But, what about those films that were there to display a variety of recorded events, you might say? To that, I would respond that to get to any of these films one must first address choice. This particular festival this year had four venues, nearly 150 films and an entire five day schedule of workshops. I arrived in Missoula on Thursday night, and spent most of the time Friday until the first block of shorts at 7pm that evening, sorting through the list of selections and constructing a matrix of times and films in order to maximize my viewings. It is a bit like navigating a maze, where one gets to a point of impasse, and then you take a step back to see if the choices you are stuck on are playing at other times and venues. If there is no other option, one then has to decide what is seen and what is missed. There is also the problem of buzz or curiosity sneaking in and causing a re-thinking of priorities, at which point one does have the option of x’s and arrows applied to one’s best laid plans whilst confronting the additional, deciding factor of whether one is to stay on for the Q&A with the director and whether that leaves enough time to speed walk from the Roxy, over the Clark’s Fork to the Elks Lodge in time to avoid the line at the door and the possibility of a sell out. If you get any of those wrong you are left with the choice of moping about it or going to have the dinner you would have otherwise skipped instead. Sometimes it is the universe telling you to chill out and have a beer and give your brain a chance to sort some files before the next cerebral bombardment begins. But what about the movies, one might ask once again?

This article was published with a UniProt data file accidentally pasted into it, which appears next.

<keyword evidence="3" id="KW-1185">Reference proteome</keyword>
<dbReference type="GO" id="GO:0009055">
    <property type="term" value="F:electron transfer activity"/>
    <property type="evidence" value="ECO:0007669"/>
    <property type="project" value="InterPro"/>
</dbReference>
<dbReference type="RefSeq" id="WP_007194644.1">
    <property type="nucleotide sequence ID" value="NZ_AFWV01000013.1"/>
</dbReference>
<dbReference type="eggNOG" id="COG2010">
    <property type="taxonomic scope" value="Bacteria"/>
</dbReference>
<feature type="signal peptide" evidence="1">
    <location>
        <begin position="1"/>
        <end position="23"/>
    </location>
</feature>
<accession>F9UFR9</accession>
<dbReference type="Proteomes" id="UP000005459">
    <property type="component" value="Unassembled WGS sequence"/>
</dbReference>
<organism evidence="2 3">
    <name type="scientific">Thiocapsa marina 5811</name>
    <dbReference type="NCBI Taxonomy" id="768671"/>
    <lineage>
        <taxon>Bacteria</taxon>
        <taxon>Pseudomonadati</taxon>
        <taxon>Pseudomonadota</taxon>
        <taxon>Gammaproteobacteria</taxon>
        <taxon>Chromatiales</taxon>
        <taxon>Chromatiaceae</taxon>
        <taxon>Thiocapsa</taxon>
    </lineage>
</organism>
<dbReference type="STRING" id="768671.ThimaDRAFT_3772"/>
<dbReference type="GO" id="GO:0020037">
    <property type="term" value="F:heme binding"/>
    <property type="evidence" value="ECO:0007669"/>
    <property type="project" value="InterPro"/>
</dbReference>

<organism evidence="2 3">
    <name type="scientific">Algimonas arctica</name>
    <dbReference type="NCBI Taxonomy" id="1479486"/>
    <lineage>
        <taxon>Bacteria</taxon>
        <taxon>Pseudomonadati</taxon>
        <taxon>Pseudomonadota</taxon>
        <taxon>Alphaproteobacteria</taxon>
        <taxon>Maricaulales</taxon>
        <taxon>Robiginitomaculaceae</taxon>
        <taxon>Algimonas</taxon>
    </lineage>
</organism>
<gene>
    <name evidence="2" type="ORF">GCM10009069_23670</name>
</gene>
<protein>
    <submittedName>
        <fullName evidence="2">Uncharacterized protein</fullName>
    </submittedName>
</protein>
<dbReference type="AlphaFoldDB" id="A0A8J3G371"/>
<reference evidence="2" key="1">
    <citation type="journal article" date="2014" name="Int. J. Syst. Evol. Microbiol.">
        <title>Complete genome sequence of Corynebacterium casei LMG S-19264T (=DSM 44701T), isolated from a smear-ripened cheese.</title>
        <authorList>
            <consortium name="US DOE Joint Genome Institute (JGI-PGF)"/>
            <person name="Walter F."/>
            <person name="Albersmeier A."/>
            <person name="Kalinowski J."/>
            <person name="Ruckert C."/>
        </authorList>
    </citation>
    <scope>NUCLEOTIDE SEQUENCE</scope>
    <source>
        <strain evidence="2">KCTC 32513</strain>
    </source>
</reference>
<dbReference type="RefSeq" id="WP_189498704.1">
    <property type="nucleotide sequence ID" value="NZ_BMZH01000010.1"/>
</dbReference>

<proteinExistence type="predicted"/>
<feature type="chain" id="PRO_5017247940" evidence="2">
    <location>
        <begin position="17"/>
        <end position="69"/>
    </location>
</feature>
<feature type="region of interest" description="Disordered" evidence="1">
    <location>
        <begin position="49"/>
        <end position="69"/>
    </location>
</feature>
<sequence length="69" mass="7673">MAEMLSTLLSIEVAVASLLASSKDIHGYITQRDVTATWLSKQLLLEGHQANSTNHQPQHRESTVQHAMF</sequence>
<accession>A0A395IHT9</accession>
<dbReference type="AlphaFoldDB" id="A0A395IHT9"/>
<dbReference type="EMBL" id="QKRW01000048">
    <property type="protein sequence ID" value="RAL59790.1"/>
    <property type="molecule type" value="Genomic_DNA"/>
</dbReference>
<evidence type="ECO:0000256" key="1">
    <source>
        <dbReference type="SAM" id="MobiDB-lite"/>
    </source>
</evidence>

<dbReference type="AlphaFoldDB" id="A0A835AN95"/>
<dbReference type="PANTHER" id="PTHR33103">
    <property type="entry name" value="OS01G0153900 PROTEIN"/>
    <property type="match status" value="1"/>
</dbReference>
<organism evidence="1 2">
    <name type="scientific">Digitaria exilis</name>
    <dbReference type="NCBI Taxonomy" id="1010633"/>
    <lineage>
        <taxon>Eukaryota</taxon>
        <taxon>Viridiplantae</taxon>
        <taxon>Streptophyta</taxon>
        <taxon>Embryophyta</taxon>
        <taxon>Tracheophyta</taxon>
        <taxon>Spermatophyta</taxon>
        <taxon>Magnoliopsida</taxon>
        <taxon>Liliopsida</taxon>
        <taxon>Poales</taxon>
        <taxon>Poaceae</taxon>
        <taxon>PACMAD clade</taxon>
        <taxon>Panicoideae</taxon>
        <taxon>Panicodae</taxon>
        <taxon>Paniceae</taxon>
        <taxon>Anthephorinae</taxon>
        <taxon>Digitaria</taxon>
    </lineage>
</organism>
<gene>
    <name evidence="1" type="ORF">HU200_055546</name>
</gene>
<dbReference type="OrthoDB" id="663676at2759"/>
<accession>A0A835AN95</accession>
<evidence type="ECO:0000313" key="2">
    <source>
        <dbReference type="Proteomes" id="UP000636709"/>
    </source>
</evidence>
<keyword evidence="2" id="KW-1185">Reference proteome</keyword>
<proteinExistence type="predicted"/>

I went into the festival, having looked at the selections list on their site before I got my printed program, with a few films that I really wanted to see. ‘American Factory’ was somewhere at the top of that list, both because of the buzz it had from its recent Oscar win, as well as the fact that directors Steven Bognar and Julia Reichert would be in attendance, since they were both being honored with retrospective screenings of their work, and because they were giving a master class workshop- all aspects of this did not disappoint. It was an amazing film about a Chinese company going to Ohio to reopen a closed General Motors plant and retool it for auto glass production. It dealt with cross-cultural bonding and conflicts between the American and Chinese workers, a struggle to unionize and surprise insights into how management tries to drive production while questioning the relevance of the trappings of their success. A much simpler but insightful film was ‘Oliver Sacks: His Own Life’, which took an all-encompassing view of his career as a neurologist and writer, and followed him up until the time of his death a few years back.